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'She was in my corner' — Mrs. Robinson, namesake of Lincoln's newest elementary, helped student overcome his past
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'She was in my corner' — Mrs. Robinson, namesake of Lincoln's newest elementary, helped student overcome his past

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Clinton Elementary School sits like a familiar friend down the road from Robert Eddins' house, the building's north-facing windows staring out across a stretch of gravel-covered parking lot onto his backyard.

Eddins, 48, knows this neighbor well. He can flip through mental snapshots of the school's layout — each classroom and hallway, its basement, a mezzanine space on the third floor he once discovered. 

It's where all four of his children went to school. Eddins even briefly worked there as a security guard.

He was a student there, too, all those years ago — when evictions and abuse seemed to define his life. When he found someone who made him feel loved.

"The teacher. That teacher."

Mrs. Robinson — the warm, welcoming, hugging kindergarten teacher down the hall. A Black woman who would go on to teach at the school for more than 30 years, who commanded the respect of her sometimes unruly students while also showing them respect, too. Ada Robinson, the person with connections, who could find a hungry student a meal, a barefoot kid shoes.

The human equivalent of chicken soup, someone once told her daughter.

When he was in that school, Eddins wasn't just the little kid with big glasses, who jumped from school to school when his mother and stepfather couldn't pay rent and had to move. He wasn't just the kid who had to run from the emotional and mental abuse they inflicted upon him.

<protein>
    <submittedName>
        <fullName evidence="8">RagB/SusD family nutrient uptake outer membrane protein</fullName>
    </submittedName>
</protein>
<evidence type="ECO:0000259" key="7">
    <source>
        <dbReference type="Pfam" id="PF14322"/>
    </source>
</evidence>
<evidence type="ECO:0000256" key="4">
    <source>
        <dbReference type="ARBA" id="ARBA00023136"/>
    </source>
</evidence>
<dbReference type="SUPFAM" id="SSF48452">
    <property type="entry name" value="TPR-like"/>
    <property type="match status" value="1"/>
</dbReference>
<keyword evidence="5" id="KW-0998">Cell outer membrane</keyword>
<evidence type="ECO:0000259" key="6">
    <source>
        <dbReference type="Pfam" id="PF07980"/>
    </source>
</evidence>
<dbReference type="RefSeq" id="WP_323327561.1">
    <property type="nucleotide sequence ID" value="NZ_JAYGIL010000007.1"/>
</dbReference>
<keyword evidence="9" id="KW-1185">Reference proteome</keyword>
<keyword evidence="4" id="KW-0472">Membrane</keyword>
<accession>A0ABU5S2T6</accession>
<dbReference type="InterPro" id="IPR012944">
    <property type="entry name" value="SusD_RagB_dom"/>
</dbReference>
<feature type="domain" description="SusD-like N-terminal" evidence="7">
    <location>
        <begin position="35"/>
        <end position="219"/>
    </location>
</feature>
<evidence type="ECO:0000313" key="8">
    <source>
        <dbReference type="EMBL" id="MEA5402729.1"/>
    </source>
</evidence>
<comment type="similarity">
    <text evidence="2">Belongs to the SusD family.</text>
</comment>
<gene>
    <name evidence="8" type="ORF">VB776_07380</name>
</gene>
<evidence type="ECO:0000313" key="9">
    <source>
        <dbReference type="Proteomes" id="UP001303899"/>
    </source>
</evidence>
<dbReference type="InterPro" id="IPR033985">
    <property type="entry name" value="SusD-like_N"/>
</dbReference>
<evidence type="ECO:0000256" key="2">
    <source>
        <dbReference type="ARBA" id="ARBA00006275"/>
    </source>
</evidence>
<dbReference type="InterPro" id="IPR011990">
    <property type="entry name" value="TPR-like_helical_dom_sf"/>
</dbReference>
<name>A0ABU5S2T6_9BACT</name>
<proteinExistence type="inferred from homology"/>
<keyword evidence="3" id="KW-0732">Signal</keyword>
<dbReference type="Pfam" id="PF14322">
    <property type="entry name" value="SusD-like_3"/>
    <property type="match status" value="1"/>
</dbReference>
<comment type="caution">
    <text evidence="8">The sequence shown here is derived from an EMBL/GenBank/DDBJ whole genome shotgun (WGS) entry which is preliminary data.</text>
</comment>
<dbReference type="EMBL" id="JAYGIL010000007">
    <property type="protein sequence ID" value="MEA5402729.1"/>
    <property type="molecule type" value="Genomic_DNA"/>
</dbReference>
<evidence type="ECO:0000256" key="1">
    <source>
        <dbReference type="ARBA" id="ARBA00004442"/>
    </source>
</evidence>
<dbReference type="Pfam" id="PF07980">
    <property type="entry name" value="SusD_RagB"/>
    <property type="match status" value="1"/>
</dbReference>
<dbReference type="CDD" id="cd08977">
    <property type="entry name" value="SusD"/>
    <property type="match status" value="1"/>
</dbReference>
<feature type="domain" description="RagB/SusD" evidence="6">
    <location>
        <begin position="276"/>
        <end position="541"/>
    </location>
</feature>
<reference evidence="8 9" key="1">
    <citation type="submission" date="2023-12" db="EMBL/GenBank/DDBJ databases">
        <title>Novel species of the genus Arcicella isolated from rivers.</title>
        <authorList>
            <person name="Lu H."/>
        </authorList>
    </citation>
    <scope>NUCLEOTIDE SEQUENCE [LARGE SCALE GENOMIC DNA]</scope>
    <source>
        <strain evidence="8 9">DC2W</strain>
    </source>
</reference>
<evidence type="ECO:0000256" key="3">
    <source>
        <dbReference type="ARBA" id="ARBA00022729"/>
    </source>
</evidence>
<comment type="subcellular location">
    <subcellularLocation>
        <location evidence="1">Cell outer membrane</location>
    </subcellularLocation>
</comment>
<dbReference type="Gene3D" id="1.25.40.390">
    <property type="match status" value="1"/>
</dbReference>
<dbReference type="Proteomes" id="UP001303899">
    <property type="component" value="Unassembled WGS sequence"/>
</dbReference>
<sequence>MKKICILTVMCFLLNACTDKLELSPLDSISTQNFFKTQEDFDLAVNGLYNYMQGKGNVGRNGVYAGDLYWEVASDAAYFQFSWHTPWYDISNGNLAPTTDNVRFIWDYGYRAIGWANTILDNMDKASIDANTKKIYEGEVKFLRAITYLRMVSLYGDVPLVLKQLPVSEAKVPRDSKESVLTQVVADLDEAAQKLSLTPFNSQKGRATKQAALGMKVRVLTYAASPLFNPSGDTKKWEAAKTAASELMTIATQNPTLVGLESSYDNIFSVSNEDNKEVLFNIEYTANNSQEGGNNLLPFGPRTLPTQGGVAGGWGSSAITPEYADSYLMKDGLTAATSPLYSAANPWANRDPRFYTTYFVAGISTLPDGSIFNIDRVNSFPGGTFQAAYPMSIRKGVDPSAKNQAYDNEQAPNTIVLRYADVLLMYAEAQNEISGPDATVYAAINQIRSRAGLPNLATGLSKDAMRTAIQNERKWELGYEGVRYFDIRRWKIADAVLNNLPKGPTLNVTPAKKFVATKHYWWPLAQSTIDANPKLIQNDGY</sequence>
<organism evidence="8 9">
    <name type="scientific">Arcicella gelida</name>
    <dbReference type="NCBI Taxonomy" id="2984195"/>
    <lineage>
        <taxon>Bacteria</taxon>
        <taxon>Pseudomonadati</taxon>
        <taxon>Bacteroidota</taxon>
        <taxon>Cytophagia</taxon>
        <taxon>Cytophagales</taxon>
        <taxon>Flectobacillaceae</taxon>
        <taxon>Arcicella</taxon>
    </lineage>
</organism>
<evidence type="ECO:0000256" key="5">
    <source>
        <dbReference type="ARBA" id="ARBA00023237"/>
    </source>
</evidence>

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For that little space of time at Clinton, when he sat in its desks, walked its halls, climbed its steps, he had someone who cared. A place he wanted to be, where someone knew his name.

And all those years later, as he sits on his back porch in the shadow of that school, his troubled childhood behind him, Eddins says he still recognizes a voice in the back of his head. A fighter in his corner.

"That's Ada."

* * *

Eddins was in the second grade at Clinton in the ’80s when he first met her.

He wasn't Robinson's student at the time — she was still working with kindergarteners and first graders — but he remembers the way she greeted students with their name and a smile. He remembers how she gave him, the new student, a hug.

Then, after the second grade, he was gone, off to the next school before another three-day eviction notice would arrive.

"Every six months to a year, I'd be moving again," said Eddins, who was born in Alaska to a military family that eventually landed in Nebraska. His mother divorced his father and remarried.

He jumped between various schools — including a parochial school in the Highlands, and Hawthorne, McPhee, Randolph. Along the way, the abuse by his parents continued — physical, verbal and mental attacks. Eddins had no marks to show for it, and he didn't tell anyone.

He eventually landed back at Clinton. A student in the classroom of Mrs. Robinson, who was teaching sixth grade. Just like in second grade, she was there to greet him with an embrace.

"She remembered my name, she remembered my family, she knew who I was."

Robinson taught to the student, Eddins recalls, instilling self-esteem and self-confidence — a voice of encouragement saying, "You can do this."

He recalls how she came to dinner once — "a teacher, in my house?" Eddins thought. That never happened.

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Robinson would visit her students and their parents before school started and would stop by throughout the year, said her daughter, Tami Robinson Soper.

Teaching at the Title I school at 29th and Holdrege streets had its challenges. Many students — and their parents — were English language learners from countries such as Sudan, Bosnia and the Ukraine. Some struggled with behavioral issues. Others came to school hungry or with inadequate clothes or supplies.